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  • Add GEMS to your favourites
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1 review | 6 people love this record: be the 7th!

Kill The One You Love is the first full-length fruit of the collaboration between Clifford John Usher and Lindsay Pitts, working under the name GEMS. They’ve made a record that sounds like wide-screen electro-pop made by shoegaze fans, with plenty of brooding electronic swells sweeping in and out. On Carpark.


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  • LP £16.99 £10.19
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  • NormanPoints: 102 ?
  • CAK108LPX / Limited white vinyl LP on Carpark
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  • LP £14.99
  • Not in stock / Usually ships in 7 days ?
  • Shipping cost: £3.15 ?
  • NormanPoints: 150 ?
  • CAK108LP / LP on Carpark
  • Includes download code

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Usually ships in 7 days but delays are possible.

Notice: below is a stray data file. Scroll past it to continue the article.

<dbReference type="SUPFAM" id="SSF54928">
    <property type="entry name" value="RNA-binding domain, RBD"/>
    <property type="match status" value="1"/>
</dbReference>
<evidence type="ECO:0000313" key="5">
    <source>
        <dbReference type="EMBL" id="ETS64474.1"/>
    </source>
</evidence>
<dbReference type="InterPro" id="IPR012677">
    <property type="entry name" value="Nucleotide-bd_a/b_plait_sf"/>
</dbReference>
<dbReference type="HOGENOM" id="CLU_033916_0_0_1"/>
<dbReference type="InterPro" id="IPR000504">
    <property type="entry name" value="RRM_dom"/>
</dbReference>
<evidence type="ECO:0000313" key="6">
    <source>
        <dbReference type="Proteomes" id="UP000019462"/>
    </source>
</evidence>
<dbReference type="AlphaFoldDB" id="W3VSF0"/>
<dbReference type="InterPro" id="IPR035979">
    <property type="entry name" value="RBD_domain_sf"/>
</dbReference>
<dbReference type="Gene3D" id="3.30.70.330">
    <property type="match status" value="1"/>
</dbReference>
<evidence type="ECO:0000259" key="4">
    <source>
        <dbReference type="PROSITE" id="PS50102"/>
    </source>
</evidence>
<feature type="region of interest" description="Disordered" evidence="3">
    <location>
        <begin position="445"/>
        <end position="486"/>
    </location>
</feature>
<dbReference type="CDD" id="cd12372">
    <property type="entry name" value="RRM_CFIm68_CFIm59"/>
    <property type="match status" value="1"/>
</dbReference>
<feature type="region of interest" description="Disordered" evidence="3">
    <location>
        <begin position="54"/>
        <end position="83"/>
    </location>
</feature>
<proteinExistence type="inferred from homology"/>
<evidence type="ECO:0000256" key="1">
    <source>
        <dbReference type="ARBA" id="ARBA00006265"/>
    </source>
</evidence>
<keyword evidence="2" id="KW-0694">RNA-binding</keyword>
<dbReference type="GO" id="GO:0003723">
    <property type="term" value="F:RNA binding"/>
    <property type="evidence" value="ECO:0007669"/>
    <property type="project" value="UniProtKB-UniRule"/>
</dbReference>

• CD £11.99
  • Not in stock / Usually ships in 7 days ?
  • Shipping cost: £1.00 ?
  • NormanPoints: 120 ?
  • CAK108CD / CD on Carpark

This item needs to be ordered in from a supplier.
Usually ships in 7 days but delays are possible.


REVIEWS

Kill The One You Love by GEMS
1 review. Add your own review.
6 people love this record. Be the 7th!
7/10 Robin Staff review, 05 November 2015

We all got places to be and only so much time to ourselves, so how about some indie rock fast-tracking? Gems sound like Beach House’s glittery guitar melodies synergising with the glitzier slowcore of Low, the emotive grooves of Blood Orange and a bit of bold, expectant London Grammar production. Their new record, ‘Kill The One You Love’, is nothing to scoff at, a textbook of banner styles that sounds compacted, but still strangely emotive.

It’s only the presentation that’s going to put you off: songs like “Soak” are scoped out to sound huge and acoustically imposing, like tall buildings hovering over a humble pedestrian. The dual vocals, though, are centering, exchanging wistful sighs over the polished clicks and elegiac riffs. Under the epic production coating is a vulnerability that makes your favourite indie rock wayfarers so appealing.

Gems are also good at twisting their sound, maneuvering it from the groaning loops and shuffled beats that open “Living As a Ghost” into its shivering post-punk riffing. “Heartbreaker” couples a programmed beat with buried guitar strums and fading vocals, trading the record’s huge stylisings for a moment in the mud. They’re full of ideas, are Gems, and soon enough those ideas will be entirely their own.




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